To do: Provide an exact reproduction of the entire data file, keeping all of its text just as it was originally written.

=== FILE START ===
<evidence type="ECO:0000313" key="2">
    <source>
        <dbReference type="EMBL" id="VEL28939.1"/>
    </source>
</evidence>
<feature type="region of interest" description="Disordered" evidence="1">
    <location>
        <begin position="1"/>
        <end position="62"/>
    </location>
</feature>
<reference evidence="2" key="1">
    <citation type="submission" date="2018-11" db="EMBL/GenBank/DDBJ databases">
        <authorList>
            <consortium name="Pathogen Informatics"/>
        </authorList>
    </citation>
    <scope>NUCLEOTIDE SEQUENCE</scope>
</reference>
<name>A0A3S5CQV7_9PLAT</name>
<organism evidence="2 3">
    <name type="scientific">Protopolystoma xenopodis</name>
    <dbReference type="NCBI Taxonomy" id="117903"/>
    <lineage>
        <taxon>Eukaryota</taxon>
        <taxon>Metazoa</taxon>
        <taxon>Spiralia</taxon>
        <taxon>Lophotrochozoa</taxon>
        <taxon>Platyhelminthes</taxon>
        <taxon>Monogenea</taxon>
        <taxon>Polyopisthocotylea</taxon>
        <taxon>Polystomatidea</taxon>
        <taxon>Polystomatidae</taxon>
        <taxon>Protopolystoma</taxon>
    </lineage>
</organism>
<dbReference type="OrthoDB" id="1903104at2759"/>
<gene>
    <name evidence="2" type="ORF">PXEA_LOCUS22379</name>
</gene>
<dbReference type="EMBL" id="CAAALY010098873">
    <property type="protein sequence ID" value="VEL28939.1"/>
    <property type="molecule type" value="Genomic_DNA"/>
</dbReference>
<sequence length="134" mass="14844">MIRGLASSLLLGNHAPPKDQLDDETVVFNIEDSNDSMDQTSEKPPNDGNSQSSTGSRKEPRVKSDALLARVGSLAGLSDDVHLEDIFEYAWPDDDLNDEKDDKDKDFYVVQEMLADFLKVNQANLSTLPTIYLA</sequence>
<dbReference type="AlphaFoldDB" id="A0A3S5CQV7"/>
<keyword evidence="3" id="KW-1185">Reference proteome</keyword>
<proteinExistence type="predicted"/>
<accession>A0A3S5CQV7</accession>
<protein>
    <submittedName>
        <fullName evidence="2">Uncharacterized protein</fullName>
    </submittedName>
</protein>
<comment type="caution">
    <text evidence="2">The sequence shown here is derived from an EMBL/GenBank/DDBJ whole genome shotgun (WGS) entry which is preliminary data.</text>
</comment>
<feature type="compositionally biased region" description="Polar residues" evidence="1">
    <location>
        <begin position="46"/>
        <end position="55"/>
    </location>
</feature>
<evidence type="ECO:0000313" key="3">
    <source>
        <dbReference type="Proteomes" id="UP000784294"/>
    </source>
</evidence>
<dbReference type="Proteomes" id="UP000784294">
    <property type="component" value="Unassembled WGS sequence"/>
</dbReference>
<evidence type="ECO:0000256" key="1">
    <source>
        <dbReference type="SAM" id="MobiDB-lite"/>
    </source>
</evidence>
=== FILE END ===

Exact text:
<evidence type="ECO:0000313" key="2">
    <source>
        <dbReference type="EMBL" id="VEL28939.1"/>
    </source>
</evidence>
<feature type="region of interest" description="Disordered" evidence="1">
    <location>
        <begin position="1"/>
        <end position="62"/>
    </location>
</feature>
<reference evidence="2" key="1">
    <citation type="submission" date="2018-11" db="EMBL/GenBank/DDBJ databases">
        <authorList>
            <consortium name="Pathogen Informatics"/>
        </authorList>
    </citation>
    <scope>NUCLEOTIDE SEQUENCE</scope>
</reference>
<name>A0A3S5CQV7_9PLAT</name>
<organism evidence="2 3">
    <name type="scientific">Protopolystoma xenopodis</name>
    <dbReference type="NCBI Taxonomy" id="117903"/>
    <lineage>
        <taxon>Eukaryota</taxon>
        <taxon>Metazoa</taxon>
        <taxon>Spiralia</taxon>
        <taxon>Lophotrochozoa</taxon>
        <taxon>Platyhelminthes</taxon>
        <taxon>Monogenea</taxon>
        <taxon>Polyopisthocotylea</taxon>
        <taxon>Polystomatidea</taxon>
        <taxon>Polystomatidae</taxon>
        <taxon>Protopolystoma</taxon>
    </lineage>
</organism>
<dbReference type="OrthoDB" id="1903104at2759"/>
<gene>
    <name evidence="2" type="ORF">PXEA_LOCUS22379</name>
</gene>
<dbReference type="EMBL" id="CAAALY010098873">
    <property type="protein sequence ID" value="VEL28939.1"/>
    <property type="molecule type" value="Genomic_DNA"/>
</dbReference>
<sequence length="134" mass="14844">MIRGLASSLLLGNHAPPKDQLDDETVVFNIEDSNDSMDQTSEKPPNDGNSQSSTGSRKEPRVKSDALLARVGSLAGLSDDVHLEDIFEYAWPDDDLNDEKDDKDKDFYVVQEMLADFLKVNQANLSTLPTIYLA</sequence>
<dbReference type="AlphaFoldDB" id="A0A3S5CQV7"/>
<keyword evidence="3" id="KW-1185">Reference proteome</keyword>
<proteinExistence type="predicted"/>
<accession>A0A3S5CQV7</accession>
<protein>
    <submittedName>
        <fullName evidence="2">Uncharacterized protein</fullName>
    </submittedName>
</protein>
<comment type="caution">
    <text evidence="2">The sequence shown here is derived from an EMBL/GenBank/DDBJ whole genome shotgun (WGS) entry which is preliminary data.</text>
</comment>
<feature type="compositionally biased region" description="Polar residues" evidence="1">
    <location>
        <begin position="46"/>
        <end position="55"/>
    </location>
</feature>
<evidence type="ECO:0000313" key="3">
    <source>
        <dbReference type="Proteomes" id="UP000784294"/>
    </source>
</evidence>
<dbReference type="Proteomes" id="UP000784294">
    <property type="component" value="Unassembled WGS sequence"/>
</dbReference>
<evidence type="ECO:0000256" key="1">
    <source>
        <dbReference type="SAM" id="MobiDB-lite"/>
    </source>
</evidence>